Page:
The Dream Machine is Bluewater Sailboat Privilege 39. She is 39.5 feet 5 inches long and 21 feet wide. When fully laden with cruising gear, it has a draught of roughly four feet. It’s designed for offshore sailing and can take you anywhere in the world.
However, a catamaran of this size is better suited to sailing downwind in trade winds rather than sailing in high latitudes encountered in arctic regions. It can sail in high latitudes, but it was not meant for cold weather sailing in high latitudes. Catamarans exceeding sixty feet in length with a high bridge deck clearance are better suited to the work in those areas.
Philippe Jeantot (twice world champion in single-handed sailing and founder of the Vendee Globe) and René Bernard launched Privilège Catamarans in the 1980s through the Jeantot Marine Shipyard in Les Sables d’Olonne.
The shipyard was sold to a new company (La Groupe SGGR) and renamed Alliaura Marine in 1996. Gilles Wagner’s Privilege Marine Shipyard became the new owners in 2012, and Hanse Yachts purchased the Privilege name, moulds, and shipyard in 2017. Hanse declared their intention to sell their stake in 2022.
Hanse has released three models: the Signature 510, the Signature 580, and the Signature 650. From the days of Privilege Marine, they have continued to produce the Series 740 (the flagship). Marc Lombard joined the brand in 1987 and has been significantly involved with the designs ever since. Privilege is well-known for creating high-class cruising catamarans, with an emphasis on quality above quantity. The huge owner’s suite housed in the forward nacelle has been a prominent design component over the years. This construction, in addition to increasing living space, provides buoyancy in heavy seas and stiffness to the entire structure. These powerful felines are well-known for their stability and seaworthiness. A Privilege’s construction quality and finishes are superior to the competitors, as seen by its high resale value.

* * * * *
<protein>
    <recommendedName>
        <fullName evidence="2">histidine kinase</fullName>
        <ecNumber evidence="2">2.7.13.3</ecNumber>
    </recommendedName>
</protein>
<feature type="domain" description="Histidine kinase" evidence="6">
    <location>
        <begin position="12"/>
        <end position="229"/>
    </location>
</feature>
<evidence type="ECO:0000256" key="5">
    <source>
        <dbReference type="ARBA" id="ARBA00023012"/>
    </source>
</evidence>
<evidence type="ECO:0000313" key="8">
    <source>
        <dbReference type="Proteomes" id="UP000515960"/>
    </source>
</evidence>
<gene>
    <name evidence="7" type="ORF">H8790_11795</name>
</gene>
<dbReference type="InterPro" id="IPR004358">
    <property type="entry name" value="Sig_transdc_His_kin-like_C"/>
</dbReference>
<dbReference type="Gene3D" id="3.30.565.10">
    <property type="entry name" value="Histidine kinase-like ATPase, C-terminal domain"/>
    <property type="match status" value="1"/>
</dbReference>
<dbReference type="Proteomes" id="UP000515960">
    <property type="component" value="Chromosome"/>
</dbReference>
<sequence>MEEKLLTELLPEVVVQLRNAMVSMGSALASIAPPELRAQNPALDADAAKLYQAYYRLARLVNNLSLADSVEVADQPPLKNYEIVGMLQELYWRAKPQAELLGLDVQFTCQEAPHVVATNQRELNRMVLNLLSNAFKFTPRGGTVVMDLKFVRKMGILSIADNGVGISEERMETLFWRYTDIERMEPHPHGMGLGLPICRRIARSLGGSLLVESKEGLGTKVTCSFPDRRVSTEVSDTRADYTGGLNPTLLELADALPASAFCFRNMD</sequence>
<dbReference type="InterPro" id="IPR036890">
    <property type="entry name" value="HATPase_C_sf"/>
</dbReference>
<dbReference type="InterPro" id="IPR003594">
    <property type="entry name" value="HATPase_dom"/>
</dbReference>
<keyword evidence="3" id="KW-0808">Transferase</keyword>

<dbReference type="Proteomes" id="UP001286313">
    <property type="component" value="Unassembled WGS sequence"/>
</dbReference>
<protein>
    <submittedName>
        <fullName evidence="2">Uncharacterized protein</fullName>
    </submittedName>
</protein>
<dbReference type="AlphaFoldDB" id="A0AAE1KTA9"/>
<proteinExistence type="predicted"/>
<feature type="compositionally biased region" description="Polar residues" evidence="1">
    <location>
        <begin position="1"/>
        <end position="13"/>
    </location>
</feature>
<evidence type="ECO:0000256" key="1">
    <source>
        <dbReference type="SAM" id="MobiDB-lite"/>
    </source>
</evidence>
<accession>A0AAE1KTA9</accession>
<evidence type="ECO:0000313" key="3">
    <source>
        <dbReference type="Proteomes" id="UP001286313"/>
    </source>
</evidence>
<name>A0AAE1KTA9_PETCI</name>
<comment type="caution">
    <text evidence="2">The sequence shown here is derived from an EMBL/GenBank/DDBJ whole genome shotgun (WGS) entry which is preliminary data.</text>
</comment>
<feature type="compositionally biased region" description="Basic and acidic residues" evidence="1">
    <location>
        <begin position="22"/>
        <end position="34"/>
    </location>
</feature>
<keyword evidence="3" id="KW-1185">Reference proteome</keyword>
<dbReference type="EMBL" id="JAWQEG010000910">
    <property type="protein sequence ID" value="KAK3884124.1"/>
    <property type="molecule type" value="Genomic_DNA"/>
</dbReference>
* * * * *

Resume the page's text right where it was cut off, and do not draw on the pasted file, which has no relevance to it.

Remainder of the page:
In the case of Privilege 39, the engines require the most attention. Fortunately, the boat has been repowered, as have many of the 39s on the used market. The engines were originally 29-horsepower Volvos with saildrive transmissions. The new engines are Yanmar 3GM units with 30 horsepower. While the engines are in fine shape and only require routine maintenance, the seals around the saildrive lower units are critical and should be replaced. This must be done while the boat is still out of the water.
The Bluewater Sailboat Privilege 39 has a masthead rig, unlike many cruising cats, and most are equipped with a fixed staysail stay. This is great for sailing in tradewinds. Carrying a huge, roachy main for days on end is a hardship, and trying to fill a small, fractionally rigged headsail is difficult. A preferable solution is to pole out a headsail or put a drifter on a Code zero furler and take a break from the mainsail. Some skilled cat sailors use dual headsails, each on its own pole. The idea is that efficient and chafe-free downwind sailing involves more than merely rigging a preventer and laying out the main. A staysail, sheeted flat behind the headsail, aids in directional stability. The staysail also functions as a storm jib that is ready to unfurl. With this in mind, you decide to forego the worn but still serviceable mainsail and genoa in favor of commissioning a new drifter and staysail. You also opt to upgrade your hardware with a Code zero furler for the drifter, a staysail furling system, and a new whisker pole for the genoa.
Now you can also precisely calculate the expenses related to boat ownership to make smart choices based on your budget and sailing needs. Use this bluewater Sailboat Calculator to explore different options and make the best decision.
If you’re looking for a used sailboat for sale, check out the Bluewater sailboat data and specs to make an informed decision. Ocean Wave Sail has data for over 10000+ boats that can help you select one to meet your sailing needs.